Tim Hordern

I ♥ building amazing products and teams. QA + Product + DevOps + Fast = Awesome.

Using Git Include to Add Color to Your Git History

I saw a neat Git alias for viewing your Git history on Git Immersion. I thought I’d share not only the alias, but how to use the new Git include function so you can add the alias from a source control-hosted version of your .dotfiles!

git log --pretty=format:"%h %ad | %s%d [%an]" --graph --date=short

Which when you run this against the Jekyll repo, it gives us:

* 7d88f72 2012-03-03 | avoiding to call site_payload one time per each post and page. Speed site creation up of a 20%. (HEAD, upstream/master, master) [Luca Grulla]
* 3056953 2012-04-23 | Update History. [Tom Preston-Werner]
*   4533e60 2012-04-23 | Merge branch 'master' of https://github.com/daneharrigan/jekyll into daneharrigan-master [Tom Preston-Werner]
| * 316cc85 2012-02-26 | moved paginate_path to default config [Dane Harrigan]
| * 58d8fef 2011-06-05 | added command-line option --paginate_path [Dane Harrigan]
| * 2b8017d 2011-06-04 | can now set a custom pagination location with pagination_path [Dane Harrigan]
| * b2ab245 2011-06-04 | gave the assertion a failure message [Dane Harrigan]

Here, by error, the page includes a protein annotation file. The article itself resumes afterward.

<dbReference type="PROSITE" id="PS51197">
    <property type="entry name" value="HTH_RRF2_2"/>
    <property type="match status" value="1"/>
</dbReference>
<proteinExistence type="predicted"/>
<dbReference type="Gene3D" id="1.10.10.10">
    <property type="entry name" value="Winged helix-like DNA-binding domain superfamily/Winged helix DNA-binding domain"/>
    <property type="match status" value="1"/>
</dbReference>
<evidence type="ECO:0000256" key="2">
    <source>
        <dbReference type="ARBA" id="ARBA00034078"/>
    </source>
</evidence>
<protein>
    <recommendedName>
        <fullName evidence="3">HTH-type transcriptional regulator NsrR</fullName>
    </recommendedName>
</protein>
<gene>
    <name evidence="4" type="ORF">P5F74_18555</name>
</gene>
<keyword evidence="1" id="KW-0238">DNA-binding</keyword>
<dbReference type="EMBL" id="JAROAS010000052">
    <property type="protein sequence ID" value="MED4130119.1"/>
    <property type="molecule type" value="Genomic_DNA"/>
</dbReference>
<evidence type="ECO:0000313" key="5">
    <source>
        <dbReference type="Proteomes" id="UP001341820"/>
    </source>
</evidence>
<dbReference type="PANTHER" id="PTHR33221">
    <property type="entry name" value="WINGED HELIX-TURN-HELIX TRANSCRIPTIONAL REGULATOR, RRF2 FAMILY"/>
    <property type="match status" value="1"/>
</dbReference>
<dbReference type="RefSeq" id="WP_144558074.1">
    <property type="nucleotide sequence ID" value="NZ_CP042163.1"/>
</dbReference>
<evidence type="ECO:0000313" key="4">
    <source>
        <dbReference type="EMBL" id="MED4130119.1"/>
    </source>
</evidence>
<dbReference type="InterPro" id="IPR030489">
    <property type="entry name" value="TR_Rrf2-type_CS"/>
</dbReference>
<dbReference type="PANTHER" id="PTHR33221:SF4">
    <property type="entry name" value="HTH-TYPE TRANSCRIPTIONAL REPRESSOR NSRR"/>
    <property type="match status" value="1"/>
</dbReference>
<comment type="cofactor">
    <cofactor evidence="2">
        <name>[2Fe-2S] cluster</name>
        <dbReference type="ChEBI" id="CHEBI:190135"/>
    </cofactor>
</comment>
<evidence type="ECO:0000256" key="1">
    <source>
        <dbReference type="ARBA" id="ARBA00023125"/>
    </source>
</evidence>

* | 8a0fbf0 2012-04-23 | Cleanup for RDiscount TOC support. Closes #333. [Tom Preston-Werner]

This is pretty nice as it is. But I thought I’d pimp it up a little bit by adding some of the color tags into the format. You set a color by including the %C option in your format, specifying a color, and %Creset when you want the color to end.


Applied to the original alias, we get this:

git log --pretty=format:\"%C(yellow)%h%Creset %ad |%C(blue)%d%Creset %s [%C(green)%an%Creset]\" --graph --date=short

Cool, so we now have a nice shiny Git history command. But it’s pretty ugly having to type this everytime. We could add this to our Bash aliases in our .dotfiles, but under Git 1.7.10 released in April we can now use the includes process to directly add it to our Git config.

First, find the right .gitconfig file that you want to configure. The global .gitconfig file lives in ~/.gitconfig, but you could easily apply this to a specific repo’s .gitconfig file.

Add this to your .gitconfig file:

  path = .gitaliasconfig

Add this to your .gitignore file:


My .dotfiles are stored in my personal Dropbox, so I navigate over to my .dotfiles folder and add this to a new .gitaliasconfig file there.

  hist = log --pretty=format:\"%C(yellow)%h%Creset %ad | %C(blue)%d%Creset %s [%C(green)%an%Creset]\" --graph --date=short

Back in your ~folder, create a symbolic link to your new .gitaliasconfig.

Creating a symbolic link to .gitaliasconfig
ln -s ~/PathToYourDotfiles/.dotfiles/.gitaliasconfig

And just like that you can run git hist and see your new pretty output, with your new alias stored in your .dotfiles config. If you really wanted to get fancy, you could move your config and ignore file to your .dotfiles store and get it all symbolically linked.

You could also use this to move your GitHub config to a private file, or any other specific git configuration you do.